Translated by Bl. Jackson.
80 Pages (Homilies: 1, 2, 3, 4, 5, 6, 7, 8, 9)
8. "And God called the firmament heaven."  The nature of right belongs to another, and the firmament only shares it on account of its resemblance to heaven. We often find the visible region called heaven, on account of the density and continuity of the air within our ken, and deriving its name "heaven" from the word which means to see.  It is of it that Scripture says, "The fowl of the air,"  "Fowl that may fly...in the open firmament of heaven;"  and, elsewhere, "They mount up to heaven."  Moses, blessing the tribe of Joseph, desires for it the fruits and the dews of heaven, of the suns of summer and the conjunctions of the moon, and blessings from the tops of the mountains and from the everlasting hills,  in one word, from all which fertilises the earth. In the curses on Israel it is said, "And thy heaven that is over thy head shall be brass."  What does this mean? It threatens him with a complete drought, with an absence of the aerial waters which cause the fruits of the earth to be brought forth and to grow.
Since, then, Scripture says that the dew or the rain falls from heaven, we understand that it is from those waters which have been ordered to occupy the higher regions. When the exhalations from the earth, gathered together in the heights of the air, are condensed under the pressure of the wind, this aerial moisture diffuses itself in vaporous and light clouds; then mingling again, it forms drops which fall, dragged down by their own weight; and this is the origin of rain. When water beaten by the violence of the wind, changes into foam, and passing through excessive cold quite freezes, it breaks the cloud, and falls as snow.  You can thus account for all the moist substances that the air suspends over our heads.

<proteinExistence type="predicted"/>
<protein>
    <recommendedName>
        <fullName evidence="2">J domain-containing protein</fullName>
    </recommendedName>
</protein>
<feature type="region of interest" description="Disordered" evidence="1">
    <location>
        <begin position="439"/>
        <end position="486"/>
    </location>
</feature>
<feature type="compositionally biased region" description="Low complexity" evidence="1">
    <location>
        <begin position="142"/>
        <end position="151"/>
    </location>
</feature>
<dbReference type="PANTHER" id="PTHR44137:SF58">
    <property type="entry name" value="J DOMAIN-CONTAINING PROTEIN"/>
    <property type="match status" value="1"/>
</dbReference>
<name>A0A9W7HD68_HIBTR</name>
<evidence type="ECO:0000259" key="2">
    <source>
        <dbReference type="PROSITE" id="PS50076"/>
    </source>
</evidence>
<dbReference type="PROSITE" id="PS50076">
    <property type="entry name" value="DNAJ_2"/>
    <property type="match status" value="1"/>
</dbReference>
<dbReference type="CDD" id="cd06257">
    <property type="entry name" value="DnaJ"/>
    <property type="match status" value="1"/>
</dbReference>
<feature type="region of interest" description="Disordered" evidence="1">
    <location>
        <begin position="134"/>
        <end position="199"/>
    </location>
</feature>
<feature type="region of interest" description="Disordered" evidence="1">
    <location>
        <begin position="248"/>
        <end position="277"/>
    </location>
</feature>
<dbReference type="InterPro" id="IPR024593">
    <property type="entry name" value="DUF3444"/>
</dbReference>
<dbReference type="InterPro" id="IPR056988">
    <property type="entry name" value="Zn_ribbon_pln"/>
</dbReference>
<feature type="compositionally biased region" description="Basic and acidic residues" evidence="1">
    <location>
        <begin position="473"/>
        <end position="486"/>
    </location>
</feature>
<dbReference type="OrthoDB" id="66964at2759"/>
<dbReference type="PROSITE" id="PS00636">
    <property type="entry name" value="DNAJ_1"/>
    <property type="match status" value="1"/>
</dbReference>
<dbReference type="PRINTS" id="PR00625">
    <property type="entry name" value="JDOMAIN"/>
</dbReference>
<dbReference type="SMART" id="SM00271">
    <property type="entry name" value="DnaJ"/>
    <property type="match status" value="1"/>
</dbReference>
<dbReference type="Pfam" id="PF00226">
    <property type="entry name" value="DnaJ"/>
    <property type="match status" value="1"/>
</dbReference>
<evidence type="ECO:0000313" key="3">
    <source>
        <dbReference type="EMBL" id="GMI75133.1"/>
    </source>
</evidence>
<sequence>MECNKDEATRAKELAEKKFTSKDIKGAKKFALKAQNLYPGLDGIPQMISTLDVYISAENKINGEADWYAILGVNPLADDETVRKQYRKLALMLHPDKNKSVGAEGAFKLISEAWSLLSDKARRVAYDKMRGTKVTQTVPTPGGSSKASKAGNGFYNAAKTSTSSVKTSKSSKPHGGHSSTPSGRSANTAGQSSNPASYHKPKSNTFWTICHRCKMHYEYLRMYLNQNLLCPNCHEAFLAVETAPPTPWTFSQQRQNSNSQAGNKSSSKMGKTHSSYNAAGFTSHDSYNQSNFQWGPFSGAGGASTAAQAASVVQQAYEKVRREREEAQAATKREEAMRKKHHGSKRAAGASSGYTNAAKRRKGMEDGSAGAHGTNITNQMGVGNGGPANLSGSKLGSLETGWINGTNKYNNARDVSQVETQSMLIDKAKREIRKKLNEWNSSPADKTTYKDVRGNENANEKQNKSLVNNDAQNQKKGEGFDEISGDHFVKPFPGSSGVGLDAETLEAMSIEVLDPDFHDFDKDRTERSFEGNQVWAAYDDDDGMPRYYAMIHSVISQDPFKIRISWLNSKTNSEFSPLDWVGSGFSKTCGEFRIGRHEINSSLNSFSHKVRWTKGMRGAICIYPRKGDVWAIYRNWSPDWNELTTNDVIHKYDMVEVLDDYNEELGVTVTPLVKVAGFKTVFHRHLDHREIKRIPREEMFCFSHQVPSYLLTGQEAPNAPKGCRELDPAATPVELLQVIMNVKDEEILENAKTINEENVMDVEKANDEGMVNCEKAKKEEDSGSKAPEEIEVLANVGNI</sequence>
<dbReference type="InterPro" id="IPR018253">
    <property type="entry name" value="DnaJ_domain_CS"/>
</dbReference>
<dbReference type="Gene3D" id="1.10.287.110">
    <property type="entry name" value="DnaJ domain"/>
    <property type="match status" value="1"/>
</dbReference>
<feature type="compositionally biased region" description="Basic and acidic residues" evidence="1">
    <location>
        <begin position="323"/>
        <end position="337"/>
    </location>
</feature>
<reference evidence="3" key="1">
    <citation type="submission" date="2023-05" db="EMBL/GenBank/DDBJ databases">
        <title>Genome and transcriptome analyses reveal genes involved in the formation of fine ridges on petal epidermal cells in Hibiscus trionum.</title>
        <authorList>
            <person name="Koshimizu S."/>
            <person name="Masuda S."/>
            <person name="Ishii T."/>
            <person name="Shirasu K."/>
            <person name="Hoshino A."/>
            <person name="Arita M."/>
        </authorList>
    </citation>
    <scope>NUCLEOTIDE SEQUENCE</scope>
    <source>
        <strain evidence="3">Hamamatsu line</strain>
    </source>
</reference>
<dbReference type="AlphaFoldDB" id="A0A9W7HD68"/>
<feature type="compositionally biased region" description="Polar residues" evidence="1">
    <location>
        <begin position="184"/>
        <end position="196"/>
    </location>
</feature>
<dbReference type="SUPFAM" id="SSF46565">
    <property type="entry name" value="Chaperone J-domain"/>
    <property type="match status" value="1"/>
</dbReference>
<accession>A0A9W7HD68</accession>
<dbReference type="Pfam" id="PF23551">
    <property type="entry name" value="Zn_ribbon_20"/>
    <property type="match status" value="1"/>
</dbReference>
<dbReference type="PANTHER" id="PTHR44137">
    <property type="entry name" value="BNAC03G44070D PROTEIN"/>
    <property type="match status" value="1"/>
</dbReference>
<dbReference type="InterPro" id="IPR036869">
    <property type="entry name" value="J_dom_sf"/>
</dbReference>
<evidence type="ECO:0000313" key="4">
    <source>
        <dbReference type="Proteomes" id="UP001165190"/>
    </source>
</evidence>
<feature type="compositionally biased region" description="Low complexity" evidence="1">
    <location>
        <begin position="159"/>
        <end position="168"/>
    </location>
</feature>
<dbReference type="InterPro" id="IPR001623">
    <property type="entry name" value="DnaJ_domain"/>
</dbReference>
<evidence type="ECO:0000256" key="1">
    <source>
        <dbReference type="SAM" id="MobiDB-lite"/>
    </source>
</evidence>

And do not let any one compare with the inquisitive discussions of philosophers upon the heavens, the simple and inartificial character of the utterances of the Spirit; as the beauty of chaste women surpasses that of a harlot,  so our arguments are superior to those of our opponents. They only seek to persuade by forced reasoning. With us truth presents itself naked and without artifice. But why torment ourselves to refute the errors of philosophers, when it is sufficient to produce their mutually contradictory books, and, as quiet spectators, to watch the war?  For those thinkers are not less numerous, nor less celebrated, nor more sober in speech in fighting their adversaries, who say that the universe is being consumed by fire, and that from the seeds which remain in the ashes of the burnt world all is being brought to life again. Hence in the world there is destruction and palingenesis to infinity.  All, equally far from the truth, find each on their side by-ways which lead them to error.
 Gen. i. 8.
 The derivation of ouranos from horao is imaginary. Aristotle (De Coel i. 19, 9) derives it from horos, a boundary. cf. ;;Orizon. The real root is the Skt. var=cover. M. Mueller, Oxford Essays, 1856.
 Ps. viii. 8.
 Gen. i. 20.
 Ps. cvii. 26.
 cf. Deut. xxxiii. 13-15, LXX.
 Deut. xxviii. 23.
 cf. Arist., Meteor. i. 9-12, Plutarch peri ton aresk. etc. iii. 4.
 Fialon quotes Hor., Ep. i. 18: "Ut matrona meretrici dispar erit atque Discolor."
 The well known "Per campos instructa, tua sine parte pericli suave etiam belli certamina magna tueri" (Lucr. ii. 5) may be an echo of some Greek lines in the preacher's mind, just as the preceding "suave mari magno" is of Menander.
 These Stoical atheists did also agree with the generality of the other Stoical theists in supposing a successive infinity of worlds generated and corrupted" (apeiria kosmon) "by reason of intervening periodical conflagrations." Cudworth, I. iii. 23.
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